Malawi Minister of Environment and Climate Change Jennifer Chilunga has turned downed an invitation from Youths to officially open a week they have dedicated to remind government of the disastrous consequences Malawi will encounter if the current practices in the 55,000 hectare Chikangawa forest plantation go unchecked.
While 20,000 hectares of the 55 000 hectares forest is now under the concessionary arrangement with Raiply and seems to be well managed, the 35,000 hectares left in the hands of government is heading for extinction, the youth claimed.
The plantation is one major economic project for the Malawi’s agro-based economy through its local supply and export of timber and other value-added products.
Originally meant to be a paper project, the forest reserve supplies Malawi and her neighbors with timber, and various value-added products such as household furniture, ply woods, shutter ply and block boards, air-dry timber, cured dry timber.
Dubbed ‘Youths for green Malawi: Chikangawa, our economic treasure’ the week will run from 28th January to 4th February 2013. And activities lined up for the week include; Replanting deforested sections of the plantation , Stakeholders Engagement meetings, Environmental Open Day (Education and awareness campaign) and live public debate on radio.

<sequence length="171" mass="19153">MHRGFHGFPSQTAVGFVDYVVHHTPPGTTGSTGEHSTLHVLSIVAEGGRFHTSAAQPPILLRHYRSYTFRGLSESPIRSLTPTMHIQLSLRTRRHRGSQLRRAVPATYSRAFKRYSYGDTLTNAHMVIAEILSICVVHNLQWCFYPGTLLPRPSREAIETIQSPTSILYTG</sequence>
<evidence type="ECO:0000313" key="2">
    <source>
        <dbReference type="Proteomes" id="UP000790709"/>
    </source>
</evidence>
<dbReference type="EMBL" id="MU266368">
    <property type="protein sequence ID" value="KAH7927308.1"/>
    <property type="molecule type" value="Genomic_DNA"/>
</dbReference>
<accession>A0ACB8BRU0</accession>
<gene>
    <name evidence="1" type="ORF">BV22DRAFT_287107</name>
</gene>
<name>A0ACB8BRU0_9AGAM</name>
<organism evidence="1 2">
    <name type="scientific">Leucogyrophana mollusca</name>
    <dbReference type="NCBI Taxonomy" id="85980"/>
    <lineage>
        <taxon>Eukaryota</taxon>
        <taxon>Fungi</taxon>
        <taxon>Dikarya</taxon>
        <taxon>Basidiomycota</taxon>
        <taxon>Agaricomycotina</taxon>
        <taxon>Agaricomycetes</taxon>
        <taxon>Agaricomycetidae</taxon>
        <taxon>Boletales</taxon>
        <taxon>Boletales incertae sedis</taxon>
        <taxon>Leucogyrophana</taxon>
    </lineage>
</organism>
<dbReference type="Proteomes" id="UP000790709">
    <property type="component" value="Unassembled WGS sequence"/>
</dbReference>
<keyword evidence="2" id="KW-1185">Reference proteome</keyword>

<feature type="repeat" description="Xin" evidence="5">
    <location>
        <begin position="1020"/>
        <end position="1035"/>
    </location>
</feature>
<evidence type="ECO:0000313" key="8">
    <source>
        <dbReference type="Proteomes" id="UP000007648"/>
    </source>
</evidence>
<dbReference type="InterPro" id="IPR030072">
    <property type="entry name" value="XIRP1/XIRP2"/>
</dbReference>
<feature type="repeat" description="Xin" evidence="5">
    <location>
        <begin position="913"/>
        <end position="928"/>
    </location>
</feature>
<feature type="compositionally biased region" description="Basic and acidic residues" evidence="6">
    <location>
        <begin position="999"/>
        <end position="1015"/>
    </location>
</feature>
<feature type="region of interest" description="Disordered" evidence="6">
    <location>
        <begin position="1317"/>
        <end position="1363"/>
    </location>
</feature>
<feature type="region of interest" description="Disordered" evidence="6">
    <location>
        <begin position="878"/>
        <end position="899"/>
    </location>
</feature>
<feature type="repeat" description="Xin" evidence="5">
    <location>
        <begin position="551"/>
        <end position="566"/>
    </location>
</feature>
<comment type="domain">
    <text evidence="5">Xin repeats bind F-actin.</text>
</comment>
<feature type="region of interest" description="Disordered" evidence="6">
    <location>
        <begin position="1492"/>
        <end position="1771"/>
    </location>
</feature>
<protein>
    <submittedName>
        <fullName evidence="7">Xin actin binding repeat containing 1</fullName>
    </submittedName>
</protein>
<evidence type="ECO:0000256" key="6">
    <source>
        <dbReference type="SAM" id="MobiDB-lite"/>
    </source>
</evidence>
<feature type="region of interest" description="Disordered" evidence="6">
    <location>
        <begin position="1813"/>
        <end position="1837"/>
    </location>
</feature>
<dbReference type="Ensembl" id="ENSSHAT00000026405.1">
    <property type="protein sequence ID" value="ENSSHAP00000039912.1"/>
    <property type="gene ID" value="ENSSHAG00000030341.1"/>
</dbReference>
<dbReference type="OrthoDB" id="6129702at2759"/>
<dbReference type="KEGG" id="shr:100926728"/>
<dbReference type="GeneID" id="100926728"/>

Chilunga – who refused to comment when contacted – demanded fuel from Lilongwe to Chikangawa and allowances all amounting to MK200,000 for her participation.
But the organizers Mzuzu based Youth and Society, who are struggling to raise funds to meet the total budget of activities planned at MK700,000 described the ministers demands as ‘absurd’.
Youth and Society Chairperson Charles Kajoloweka expressed ignorance over the minister’s demand’s but Nyasa Times sources in the organization confirmed the development.
Ironically, Chikangawa forest and all other forests in Malawi fall under her ministry.
“The rate at which Chikangawa forest is being unduly destroyed calls for immediate civil and political action. There is need to reverse the situation now,” Kajoloweka said in statement released this week.
Kajoloweka said despite the economic benefits realized from the Plantation – the forest is at the edge of collapse due to wanton and unchecked deforestation.
“The Forest is being eaten away and there seem little or no solution in sight to save it from extinction. While hundreds of hectares are harvested annually, replanting is disproportionately done on very small scale. According to reports, in a good day, a licence holder can do 150 planks of different sizes per day, which are around 80 to 90 trees.
“There are more than 200 licence holders plying timber businesses in Chikangawa plantation. Wild and uncontrolled fires are also a common sight. In addition, the plantation only gets K15 million budgetary allocation against its annual budget of about K80 million to replant a thousand hectares of trees,” he explained.Follow and Subscribe Nyasa TV :